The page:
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    ABSTRACT: IgM detection is considered as the gold standard for mumps diagnosis. Currently, most cases in developed countries occur in highly vaccinated populations due to secondary vaccine failure. In these patients, pre-existing vaccine-induced antibodies are not able to neutralise the virus, but prevent the typical primary response, so that specific IgM is not always elicited. Consequently, acute infection has to be demonstrated by direct detection of the virus by viral isolation or genomic amplification. RT-PCR allows a diagnosis with the maximum sensitivity to be made and also forms the basis for genotype characterisation by sequencing the SH gene, according to WHO recommendations. However, none of the RT-PCR techniques properly evaluated for the diagnosis of acute mumps infection yields an amplification fragment useful for genotyping, and none of the amplification techniques described for genotyping has proved to be sensitive enough for diagnosis. Development of a RT-PCR for the mumps virus diagnosis and genotyping, properly evaluated in comparison with serological gold-standard technique. 195 suspected mumps cases and six wild type MuV genotypes were studied. Our method was able to detect 0.001 TCID(50) of mumps virus. Fifty-eight of these showed positive results, of which 54 (93.3%) showed mumps RNA in saliva, while only 20 (34.5%) had mumps IgM in serum. Genotypes G1, G2, H1, H2, D1 and C were identified in positive samples. The technique described could be a very useful tool for mumps surveillance, management and control.
    Journal of clinical virology: the official publication of the Pan American Society for Clinical Virology 12/2011; 52(4):359-62. · 3.12 Impact Factor
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    ABSTRACT: Dengue virus (DENV) circulates in human and sylvatic cycles. Sylvatic strains are both ecologically and evolutionarily distinct from endemic viruses. Although sylvatic dengue cycles occur in West African countries and Malaysia, only a few cases of mild human disease caused by sylvatic strains and one single case of dengue hemorrhagic fever in Malaysia have been reported. Here we report a case of dengue hemorrhagic fever (DHF) with thrombocytopenia (13000/µl), a raised hematocrit (32% above baseline) and mucosal bleeding in a 27-year-old male returning to Spain in November 2009 after visiting his home country Guinea Bissau. Sylvatic DENV-2 West African lineage was isolated from blood and sera. This is the first case of DHF associated with sylvatic DENV-2 in Africa and the second case worldwide of DHF caused by a sylvatic strain.
    PLoS Neglected Tropical Diseases 08/2011; 5(8):e1251. · 4.57 Impact Factor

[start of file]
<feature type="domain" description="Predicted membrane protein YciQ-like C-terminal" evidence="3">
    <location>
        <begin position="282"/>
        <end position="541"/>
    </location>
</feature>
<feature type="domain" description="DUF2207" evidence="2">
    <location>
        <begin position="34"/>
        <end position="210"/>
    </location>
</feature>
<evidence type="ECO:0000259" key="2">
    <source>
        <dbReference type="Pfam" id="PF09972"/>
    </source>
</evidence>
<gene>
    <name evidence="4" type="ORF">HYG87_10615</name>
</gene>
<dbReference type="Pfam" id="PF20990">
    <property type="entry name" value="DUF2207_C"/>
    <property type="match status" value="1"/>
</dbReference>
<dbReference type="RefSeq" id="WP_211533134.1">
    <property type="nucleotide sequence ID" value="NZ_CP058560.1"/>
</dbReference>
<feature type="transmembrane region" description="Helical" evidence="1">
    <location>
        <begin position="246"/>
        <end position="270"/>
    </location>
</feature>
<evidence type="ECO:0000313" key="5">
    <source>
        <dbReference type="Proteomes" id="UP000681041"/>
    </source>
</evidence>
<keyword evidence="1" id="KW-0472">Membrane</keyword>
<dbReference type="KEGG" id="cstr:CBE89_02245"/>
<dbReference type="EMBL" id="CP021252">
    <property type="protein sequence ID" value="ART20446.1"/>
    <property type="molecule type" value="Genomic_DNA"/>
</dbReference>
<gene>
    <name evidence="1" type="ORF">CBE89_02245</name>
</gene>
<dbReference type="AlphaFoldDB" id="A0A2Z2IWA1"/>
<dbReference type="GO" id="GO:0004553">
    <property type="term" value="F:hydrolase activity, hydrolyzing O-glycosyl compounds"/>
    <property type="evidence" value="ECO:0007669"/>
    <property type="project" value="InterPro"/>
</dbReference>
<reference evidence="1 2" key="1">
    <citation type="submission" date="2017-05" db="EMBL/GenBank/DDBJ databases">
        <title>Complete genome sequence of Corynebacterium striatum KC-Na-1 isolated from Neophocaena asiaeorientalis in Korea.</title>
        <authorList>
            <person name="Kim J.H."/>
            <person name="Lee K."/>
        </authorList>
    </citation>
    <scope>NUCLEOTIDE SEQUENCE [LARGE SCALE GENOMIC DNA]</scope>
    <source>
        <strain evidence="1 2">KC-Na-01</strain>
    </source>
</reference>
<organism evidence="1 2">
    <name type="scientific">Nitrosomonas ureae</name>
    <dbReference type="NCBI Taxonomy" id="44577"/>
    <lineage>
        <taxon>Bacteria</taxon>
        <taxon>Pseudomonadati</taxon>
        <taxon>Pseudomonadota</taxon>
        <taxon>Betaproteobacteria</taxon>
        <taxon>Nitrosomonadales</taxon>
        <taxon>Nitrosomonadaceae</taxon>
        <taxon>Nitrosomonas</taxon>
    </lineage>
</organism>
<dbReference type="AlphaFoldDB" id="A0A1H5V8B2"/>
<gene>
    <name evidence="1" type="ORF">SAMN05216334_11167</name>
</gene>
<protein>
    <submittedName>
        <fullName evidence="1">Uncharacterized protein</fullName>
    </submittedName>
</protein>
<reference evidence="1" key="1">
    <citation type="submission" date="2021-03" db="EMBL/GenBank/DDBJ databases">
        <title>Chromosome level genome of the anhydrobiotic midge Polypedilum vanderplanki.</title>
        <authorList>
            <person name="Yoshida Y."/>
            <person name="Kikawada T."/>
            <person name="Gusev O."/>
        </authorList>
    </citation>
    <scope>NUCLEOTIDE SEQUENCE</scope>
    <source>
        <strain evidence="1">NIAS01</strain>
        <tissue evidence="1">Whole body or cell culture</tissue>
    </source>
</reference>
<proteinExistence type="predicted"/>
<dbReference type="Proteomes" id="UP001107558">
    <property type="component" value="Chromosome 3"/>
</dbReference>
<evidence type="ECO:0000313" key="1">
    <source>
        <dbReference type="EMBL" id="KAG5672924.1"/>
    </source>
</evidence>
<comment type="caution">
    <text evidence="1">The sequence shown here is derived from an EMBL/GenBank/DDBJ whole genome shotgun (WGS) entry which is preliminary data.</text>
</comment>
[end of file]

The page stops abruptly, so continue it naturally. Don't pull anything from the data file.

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    ABSTRACT: The association between respiratory viruses and myocarditis has hardly ever been described. We report a case of acute myocarditis in an immunocompetent child associated with the presence of parainfluenza virus type 3 infection, in a context of recent influenza illness, confirmed by molecular and serological studies.
    Journal of clinical microbiology 03/2011; 49(5):2072-3. · 4.16 Impact Factor
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    ABSTRACT: To compare the performance of four diagnostic commercial systems for Epstein-Barr virus (EBV) serology (for IgM and IgG virus capsid antigen [VCA] and EBV nuclear antigen [EBNA] antibodies), a collection of 125 samples from clinically suspected infectious mononucleosis cases was studied. Indirect immunofluorescence (IIF) for VCA IgM and IgG antibodies and anticomplement immunofluorescence for EBNA antibodies (Meridian Bioscience Inc.) were used as reference methods. By these methods, the cases were classified EBV primary infection (presence of IgM to VCA or IgG to VCA in the absence of EBNA antibodies; n = 82), EBV past infection (presence of VCA IgG and EBNA antibodies in the absence of VCA IgM; n = 26), or no infection (negative for the three markers; n = 17). The following systems were tested: two chemiluminescent immunoassays (CLIAs; the Liason [CLIA-L; DiaSorin] and the Immulite 2000 [CLIA-I; Siemens]), immunofiltration (IF; All.Diag), and an enzyme-linked immunosorbent assay (ELISA; DiaSorin). In the IgM assays, sensitivities ranged from 67.1% (ELISA) to 92.2% (CLIA-L) and specificities ranged from 93.8% (CLIA-L) to 100% (IF). In the VCA IgG assays, sensitivities varied from 79.4% (IF) to 94.4% (CLIA-I) and specificities varied from 94.4% (IF and CLIA-L) to 100% (CLIA-I and ELISA). In EBNA assays, sensitivities ranged from 78.1% (IF) to 93.8% (CLIA-I) and specificities ranged from 32.3% (CLIA-L) to 91.4% (IF). In relation to EBV profiles, the corresponding figures for sensitivity (in detecting primary infection) for IF, CLIA-L, CLIA-I, and ELISA were 92.7%, 93.8%, 89%, and 89.6%, respectively, and those for specificity (to exclude primary recent infection) were 90.7%, 94.6%, 97.7%, and 95.2%, respectively. Although there were limitations in some individual markers, especially CLIA-L for EBNA IgG, the systems evaluated appear to be useful for diagnosis of EBV infection.